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This study is about the solidification of alloys and the analysis of phase field model to describe
the solidification phenomenon at a microscopic length occurring in different alloys such as iron,
copper, nickel and other materials which are important in daily industrial applications.
Solidification in alloys is more complicated compared to pure materials because of the
segregation i.e. due to the different solubilities in the liquid and solid phases of the material. This
study also includes the analysis including the effects due to different densities between solid and
liquid phases due to segregation co-efficient of the alloy.

Solidification is an inherent part of welding and casting processes. When an alloy solidifies, the
solid which is formed has a different composition than the liquid from which it is freezing.
Hence the solute of the newly formed solid is different from the liquid from which it is being
formed because of the freezing. This redistribution of solute in the solid formed is called as
segregation. The mechanical properties of the castings and the quality of the work piece depends
upon the structure on an intermediate length scale of m between the atomic size of the crystal
lattice and the size of the final workpiece. This microstructure consists of grains which may
differ in orientation of the crystal lattice as well as the crystalline composition of the alloy
components. The solidification process takes place due to difference in the densities between
solid and liquid phases which is formed due to the non-zero segregation coefficient of the alloy.
During the last two decades significant progress has been made in the evolution of microscale
structure in the solidification method using different phase fields. These phases are in
thermodynamic equilibrium but the boundaries separating the grains of the present phases are not
in equilibrium. As a result these comprise for an excess energy during the solidification process.
Microstructure is defined to be the totality of all the crystal forces which are not in equilibrium.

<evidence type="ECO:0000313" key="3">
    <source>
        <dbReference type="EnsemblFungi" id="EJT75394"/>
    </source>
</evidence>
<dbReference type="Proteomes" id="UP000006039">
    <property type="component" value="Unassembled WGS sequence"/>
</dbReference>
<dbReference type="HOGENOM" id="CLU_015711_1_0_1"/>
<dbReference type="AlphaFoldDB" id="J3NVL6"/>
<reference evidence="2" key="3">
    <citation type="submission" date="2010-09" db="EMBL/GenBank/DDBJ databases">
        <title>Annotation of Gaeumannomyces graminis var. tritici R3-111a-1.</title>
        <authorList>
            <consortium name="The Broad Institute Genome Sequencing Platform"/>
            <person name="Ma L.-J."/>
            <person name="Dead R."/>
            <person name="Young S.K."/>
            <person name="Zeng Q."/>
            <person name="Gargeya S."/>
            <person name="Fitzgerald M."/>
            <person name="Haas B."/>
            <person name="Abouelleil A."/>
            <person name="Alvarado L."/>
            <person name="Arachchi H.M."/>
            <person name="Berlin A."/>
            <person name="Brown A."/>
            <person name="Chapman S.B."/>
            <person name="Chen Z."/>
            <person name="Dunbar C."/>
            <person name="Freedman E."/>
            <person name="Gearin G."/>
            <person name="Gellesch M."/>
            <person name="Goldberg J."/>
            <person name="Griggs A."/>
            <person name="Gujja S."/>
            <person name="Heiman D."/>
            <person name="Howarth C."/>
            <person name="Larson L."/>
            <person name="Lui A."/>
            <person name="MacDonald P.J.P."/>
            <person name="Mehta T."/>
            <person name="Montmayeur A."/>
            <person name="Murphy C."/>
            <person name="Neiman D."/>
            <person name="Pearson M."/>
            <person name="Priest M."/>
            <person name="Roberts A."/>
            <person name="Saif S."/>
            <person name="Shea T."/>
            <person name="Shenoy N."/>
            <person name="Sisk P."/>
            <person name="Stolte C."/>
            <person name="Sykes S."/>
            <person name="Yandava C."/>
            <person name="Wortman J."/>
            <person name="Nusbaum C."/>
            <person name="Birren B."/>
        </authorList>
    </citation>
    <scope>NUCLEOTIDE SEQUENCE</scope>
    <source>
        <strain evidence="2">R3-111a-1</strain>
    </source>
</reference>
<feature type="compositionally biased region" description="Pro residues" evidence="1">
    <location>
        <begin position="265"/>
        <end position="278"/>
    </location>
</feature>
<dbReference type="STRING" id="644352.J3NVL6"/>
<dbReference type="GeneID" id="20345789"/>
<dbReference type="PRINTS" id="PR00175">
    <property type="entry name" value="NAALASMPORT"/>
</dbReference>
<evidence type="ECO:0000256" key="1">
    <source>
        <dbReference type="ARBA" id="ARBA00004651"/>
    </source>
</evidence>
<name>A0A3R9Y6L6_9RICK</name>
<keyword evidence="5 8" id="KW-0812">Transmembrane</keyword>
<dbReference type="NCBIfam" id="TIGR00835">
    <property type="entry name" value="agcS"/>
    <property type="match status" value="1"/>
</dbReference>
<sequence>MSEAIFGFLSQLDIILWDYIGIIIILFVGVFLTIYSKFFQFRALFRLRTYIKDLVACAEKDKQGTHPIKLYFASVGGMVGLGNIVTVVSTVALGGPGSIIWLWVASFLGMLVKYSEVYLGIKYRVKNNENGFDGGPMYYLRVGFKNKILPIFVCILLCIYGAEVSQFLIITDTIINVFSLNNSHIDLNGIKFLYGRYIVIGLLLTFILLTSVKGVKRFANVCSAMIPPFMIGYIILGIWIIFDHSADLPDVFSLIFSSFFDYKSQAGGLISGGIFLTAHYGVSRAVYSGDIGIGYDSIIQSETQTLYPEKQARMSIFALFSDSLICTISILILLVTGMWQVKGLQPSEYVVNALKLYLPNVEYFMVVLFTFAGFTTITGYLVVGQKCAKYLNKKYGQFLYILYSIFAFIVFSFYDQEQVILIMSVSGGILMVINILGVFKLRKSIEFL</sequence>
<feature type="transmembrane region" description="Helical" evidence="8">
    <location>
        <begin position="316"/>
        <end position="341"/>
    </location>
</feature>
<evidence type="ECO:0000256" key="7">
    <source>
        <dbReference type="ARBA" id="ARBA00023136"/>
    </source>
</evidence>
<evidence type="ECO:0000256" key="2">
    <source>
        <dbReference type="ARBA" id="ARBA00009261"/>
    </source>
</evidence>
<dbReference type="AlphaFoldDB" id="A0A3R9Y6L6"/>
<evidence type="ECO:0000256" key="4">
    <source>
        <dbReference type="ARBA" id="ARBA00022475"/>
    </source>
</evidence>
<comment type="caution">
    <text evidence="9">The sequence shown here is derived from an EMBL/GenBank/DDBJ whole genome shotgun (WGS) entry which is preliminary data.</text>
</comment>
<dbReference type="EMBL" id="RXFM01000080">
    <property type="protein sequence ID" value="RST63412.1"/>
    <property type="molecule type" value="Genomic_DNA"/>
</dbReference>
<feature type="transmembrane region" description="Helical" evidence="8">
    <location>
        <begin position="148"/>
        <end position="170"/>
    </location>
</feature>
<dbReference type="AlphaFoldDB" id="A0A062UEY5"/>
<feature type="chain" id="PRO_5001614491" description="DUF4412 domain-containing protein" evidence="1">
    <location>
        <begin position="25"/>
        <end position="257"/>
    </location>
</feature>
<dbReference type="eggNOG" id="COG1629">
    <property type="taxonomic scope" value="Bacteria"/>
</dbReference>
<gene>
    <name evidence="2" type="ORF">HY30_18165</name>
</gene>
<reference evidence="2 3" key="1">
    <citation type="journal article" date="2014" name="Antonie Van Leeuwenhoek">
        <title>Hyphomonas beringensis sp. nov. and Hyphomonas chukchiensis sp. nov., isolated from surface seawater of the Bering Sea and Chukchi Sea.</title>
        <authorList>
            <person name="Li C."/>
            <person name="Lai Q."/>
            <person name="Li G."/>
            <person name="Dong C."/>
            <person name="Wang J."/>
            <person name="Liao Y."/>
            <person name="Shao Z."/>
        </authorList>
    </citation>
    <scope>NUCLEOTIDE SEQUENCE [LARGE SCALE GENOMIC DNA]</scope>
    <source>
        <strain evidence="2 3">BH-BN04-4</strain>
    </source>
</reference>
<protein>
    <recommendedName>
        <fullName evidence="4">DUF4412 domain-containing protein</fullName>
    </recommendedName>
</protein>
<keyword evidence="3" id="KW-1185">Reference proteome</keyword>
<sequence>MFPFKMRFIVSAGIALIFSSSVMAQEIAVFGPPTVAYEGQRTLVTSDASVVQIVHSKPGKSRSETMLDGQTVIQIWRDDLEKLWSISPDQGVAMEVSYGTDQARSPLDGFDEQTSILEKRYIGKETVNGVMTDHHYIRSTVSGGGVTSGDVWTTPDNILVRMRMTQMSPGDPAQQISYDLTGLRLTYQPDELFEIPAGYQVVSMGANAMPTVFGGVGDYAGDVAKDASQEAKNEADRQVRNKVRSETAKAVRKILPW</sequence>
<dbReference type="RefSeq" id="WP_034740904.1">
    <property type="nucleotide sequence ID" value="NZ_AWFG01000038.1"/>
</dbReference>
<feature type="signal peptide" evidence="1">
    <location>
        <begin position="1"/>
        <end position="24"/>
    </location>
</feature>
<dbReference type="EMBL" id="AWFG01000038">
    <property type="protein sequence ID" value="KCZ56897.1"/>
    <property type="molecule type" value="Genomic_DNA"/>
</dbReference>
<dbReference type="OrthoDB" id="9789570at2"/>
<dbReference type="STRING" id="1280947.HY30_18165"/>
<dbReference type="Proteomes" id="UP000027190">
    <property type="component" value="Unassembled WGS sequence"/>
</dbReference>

As a multicomponent fluid cools and solidifies, the interface between the fluid and the solid is
either planar or distorted within a comparatively broad zone in which the solid crystals are
bathed in the liquid. Such a zone is called as mushy layer. The segregation defects cause the
inhomogeneities in the electrochemical and mechanical properties of the solidified material
which results in lowering the melting start temperatures of the materials thus decreasing the
performance of the final product. Therefore it has become important to work on the segregation
modelling for the dendrite solidification in order to improve the quality of the solidified alloy
products. Segregation formations in dendritic solidification alloys plays an important role and are
generally classified as Macro-Segregation and Micro-Segregation. The microstructure of a
solidified material depends on two properties. Firstly, the solid-liquid interface is subject to
morphological changes that are controlled by the conduction of heat and diffusion of the solute.
Secondly, because of the fluid flow which is either externally driven or buoyancy driven, volume
change it will directly affect the micro segregation. In this presentation our main concern is to
describe segregation process during the solidification of alloys.


Figure 1. Solid-liquid type of eutectic-type phase diagram

Figure 1 represents the eutectic type of solid-liquid phase diagram. At any temperature such as
T1 it shows that the fractional compositions of the solid and the liquid will be in equilibrium
with each other. This equilibrium co-efficient k 0 is defined as the ratio of the equilibrium solids and
the liquids as follows :



X [solidus at T ]
X [liquidus at T ]

From the figure it can be concluded that if the temperature T 2 is lowered and if the equilibrium
freezing occurs then we can get the lever-law i.e.

Wt Fraction Liquid

Length AB
Lenght AC

From this law one can assume that the liquid is at Composition C and the solid is at Composition
A. But the latter can be rarely achieved in actual solidification processes and hence the lever law
does not have that much of importance in solidification of alloys.


For the non-equilibrium freezing we can make two assumptions i.e. an uniform liquid
composition and a flat solid-liquid interface.

Figure 2 : Solidification under Non-equilibrium conditions

The top part of the figure shows the progression of solidification between solid and liquid from
left to right. We can find the relation between solute concentration and the fraction of solid using
the second part of the figure. The initial uniform solute in the liquid is given C 0 . The first solid
part which is formed during the process has the composition of kC 0 ,where k is partition coefficient and is used to define the solute partitions between the solid and liquid phases. As the
value of k reaches to 1 there is a tendency of segregation which means that the solute of liquid
and solid is evenly distributed in the formation. As the value of k decreases (0.05 for oxygen in
iron) the concentration of liquid solute is more in the formed product.